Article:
Sunday, 31 May 2020

IN THE PINK Whitsuntide 2020


                                                                             Issue 538

Dear friends
You can watch our service on YouTube.



Whitsunday Parish Mass



SERMON FOR WHITSUNDAY 2020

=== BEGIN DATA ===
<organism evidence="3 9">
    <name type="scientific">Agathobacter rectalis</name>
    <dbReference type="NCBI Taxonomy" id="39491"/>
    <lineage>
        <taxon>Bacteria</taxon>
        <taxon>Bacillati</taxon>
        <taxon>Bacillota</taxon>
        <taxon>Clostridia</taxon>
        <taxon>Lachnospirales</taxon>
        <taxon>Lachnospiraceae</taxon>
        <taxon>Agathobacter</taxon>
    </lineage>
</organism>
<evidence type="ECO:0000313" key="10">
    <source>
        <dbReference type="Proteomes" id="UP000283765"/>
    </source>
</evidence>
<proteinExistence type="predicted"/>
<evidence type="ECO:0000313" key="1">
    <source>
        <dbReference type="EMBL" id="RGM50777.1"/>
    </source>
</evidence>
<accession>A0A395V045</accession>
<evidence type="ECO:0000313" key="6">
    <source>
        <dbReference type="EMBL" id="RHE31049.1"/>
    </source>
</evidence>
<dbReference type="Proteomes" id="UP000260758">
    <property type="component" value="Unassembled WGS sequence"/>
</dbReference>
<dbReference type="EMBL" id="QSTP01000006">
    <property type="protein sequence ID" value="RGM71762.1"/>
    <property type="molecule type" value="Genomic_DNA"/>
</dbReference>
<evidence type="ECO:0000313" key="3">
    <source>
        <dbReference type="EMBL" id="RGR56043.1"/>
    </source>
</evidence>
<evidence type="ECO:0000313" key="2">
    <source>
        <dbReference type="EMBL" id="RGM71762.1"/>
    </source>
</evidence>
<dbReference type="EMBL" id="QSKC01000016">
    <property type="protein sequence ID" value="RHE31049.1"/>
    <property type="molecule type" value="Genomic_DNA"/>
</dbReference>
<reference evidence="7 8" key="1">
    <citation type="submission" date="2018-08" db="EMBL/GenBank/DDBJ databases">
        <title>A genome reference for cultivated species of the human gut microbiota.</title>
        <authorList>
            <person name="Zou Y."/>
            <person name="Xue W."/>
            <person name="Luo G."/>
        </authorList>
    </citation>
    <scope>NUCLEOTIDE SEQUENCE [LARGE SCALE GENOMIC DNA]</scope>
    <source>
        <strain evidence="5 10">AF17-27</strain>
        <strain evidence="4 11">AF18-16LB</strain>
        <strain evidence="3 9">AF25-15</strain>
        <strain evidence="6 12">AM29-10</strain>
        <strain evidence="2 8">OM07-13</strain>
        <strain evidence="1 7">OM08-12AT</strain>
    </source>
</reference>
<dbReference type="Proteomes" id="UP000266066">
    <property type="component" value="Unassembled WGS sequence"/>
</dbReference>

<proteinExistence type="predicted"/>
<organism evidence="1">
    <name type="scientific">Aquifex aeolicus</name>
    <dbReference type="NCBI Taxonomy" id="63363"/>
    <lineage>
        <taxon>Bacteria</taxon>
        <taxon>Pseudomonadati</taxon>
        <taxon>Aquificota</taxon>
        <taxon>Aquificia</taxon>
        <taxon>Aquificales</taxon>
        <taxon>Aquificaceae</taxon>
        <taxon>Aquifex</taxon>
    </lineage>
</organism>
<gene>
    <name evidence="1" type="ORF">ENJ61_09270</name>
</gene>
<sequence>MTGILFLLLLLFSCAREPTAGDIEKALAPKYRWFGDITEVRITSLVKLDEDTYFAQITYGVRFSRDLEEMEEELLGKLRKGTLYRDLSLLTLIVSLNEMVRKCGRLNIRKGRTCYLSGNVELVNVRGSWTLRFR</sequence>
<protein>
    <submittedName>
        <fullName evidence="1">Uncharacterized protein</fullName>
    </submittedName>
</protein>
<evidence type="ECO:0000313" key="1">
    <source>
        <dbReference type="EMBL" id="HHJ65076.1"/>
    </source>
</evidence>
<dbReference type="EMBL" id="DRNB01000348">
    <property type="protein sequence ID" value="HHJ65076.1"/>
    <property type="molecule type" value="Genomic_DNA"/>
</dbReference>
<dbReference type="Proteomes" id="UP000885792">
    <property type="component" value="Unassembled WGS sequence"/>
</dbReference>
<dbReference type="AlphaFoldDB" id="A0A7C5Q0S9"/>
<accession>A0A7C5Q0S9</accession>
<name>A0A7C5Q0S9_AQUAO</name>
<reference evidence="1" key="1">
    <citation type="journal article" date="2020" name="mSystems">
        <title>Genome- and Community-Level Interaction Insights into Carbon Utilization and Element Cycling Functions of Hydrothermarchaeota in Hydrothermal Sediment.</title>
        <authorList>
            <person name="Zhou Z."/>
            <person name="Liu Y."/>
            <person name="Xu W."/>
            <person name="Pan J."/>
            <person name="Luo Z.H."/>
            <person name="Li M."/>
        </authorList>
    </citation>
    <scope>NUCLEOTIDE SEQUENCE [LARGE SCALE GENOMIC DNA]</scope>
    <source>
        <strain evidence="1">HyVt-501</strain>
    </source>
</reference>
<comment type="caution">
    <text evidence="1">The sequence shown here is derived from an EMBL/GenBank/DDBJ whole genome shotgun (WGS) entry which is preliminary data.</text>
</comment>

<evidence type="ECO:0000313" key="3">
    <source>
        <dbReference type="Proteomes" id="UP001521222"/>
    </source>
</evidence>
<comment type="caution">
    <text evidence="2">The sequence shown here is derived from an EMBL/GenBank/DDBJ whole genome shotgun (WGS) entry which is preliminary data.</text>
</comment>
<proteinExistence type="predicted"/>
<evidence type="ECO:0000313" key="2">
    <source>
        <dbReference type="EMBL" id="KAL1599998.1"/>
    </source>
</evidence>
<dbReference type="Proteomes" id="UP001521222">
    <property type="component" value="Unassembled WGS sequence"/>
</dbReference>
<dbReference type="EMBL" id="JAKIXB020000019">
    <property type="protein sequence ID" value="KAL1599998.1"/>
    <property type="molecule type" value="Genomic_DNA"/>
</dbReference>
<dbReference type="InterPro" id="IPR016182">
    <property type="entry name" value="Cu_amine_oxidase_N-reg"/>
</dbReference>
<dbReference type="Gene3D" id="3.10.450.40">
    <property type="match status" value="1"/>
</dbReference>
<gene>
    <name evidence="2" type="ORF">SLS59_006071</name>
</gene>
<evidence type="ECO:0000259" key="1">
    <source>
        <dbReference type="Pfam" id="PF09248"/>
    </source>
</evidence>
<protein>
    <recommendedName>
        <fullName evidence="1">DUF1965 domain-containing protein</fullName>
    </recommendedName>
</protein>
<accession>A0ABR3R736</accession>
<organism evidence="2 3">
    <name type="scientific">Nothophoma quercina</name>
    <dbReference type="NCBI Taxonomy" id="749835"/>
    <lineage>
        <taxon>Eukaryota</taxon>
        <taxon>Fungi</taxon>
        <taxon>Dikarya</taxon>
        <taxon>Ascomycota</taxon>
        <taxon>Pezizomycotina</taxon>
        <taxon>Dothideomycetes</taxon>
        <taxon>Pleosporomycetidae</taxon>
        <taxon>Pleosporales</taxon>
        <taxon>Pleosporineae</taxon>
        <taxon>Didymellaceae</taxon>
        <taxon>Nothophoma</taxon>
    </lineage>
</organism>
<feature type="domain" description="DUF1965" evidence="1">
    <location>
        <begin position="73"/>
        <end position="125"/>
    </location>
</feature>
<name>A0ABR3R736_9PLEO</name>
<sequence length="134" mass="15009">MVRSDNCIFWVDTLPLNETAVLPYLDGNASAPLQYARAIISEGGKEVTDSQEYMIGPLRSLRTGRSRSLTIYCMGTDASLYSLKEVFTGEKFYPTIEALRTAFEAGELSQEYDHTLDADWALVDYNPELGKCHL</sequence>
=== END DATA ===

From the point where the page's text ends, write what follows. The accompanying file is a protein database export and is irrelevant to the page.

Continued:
It’s one of my favourite readings, that one from Acts, the Pentecost reading. There’s so much to enjoy in there: “Your young men shall see visions, and your old men shall dream dreams” for instance; that’s really important to hang onto, especially now. There’s the wonderful joke of the apostles being assumed to be drunk, but St Peter saying that they’re not filled with new wine, but with the Holy Spirit, though I smile at St Peter’s argument, because he says, “These are not drunk, as you suppose, for it is only nine o’clock in the morning”; well, St Peter, it just shows that you don’t go along the Harrow Road very often. And then there’s the description of the coming of the Spirit, “the rush of a violent wind” and “divided tongues, as of fire”; when you see images, paintings or windows or whatever, depicting Pentecost (we’ve got one in the chancel here at St Mary Mags) you see the power of words and the difficulty of depicting something which is so full of movement. When they’re depicted, the apostles almost always look very static, standing still, each with a little flame on their head, which is fine, but doesn’t convey what the words do, that rushing, ecstatic life and power, breaking in on them. And then of course there’s the list of nationalities, which people with my sort of mentality adore. Lots of exoticism, ancient history, and it’s a list! Some of the place names are just great to roll around on your tongue, like Phrygia and Pamphylia. When I was at school we had a boy whose surname was Pamphilion, which sadly has nothing to do with Pamphylia in reality, but is a local Essex surname, which was originally Pamplin or something like that, I believe, but which got poshed-up at some point in the past precisely by reference to this passage. I just love all the place names.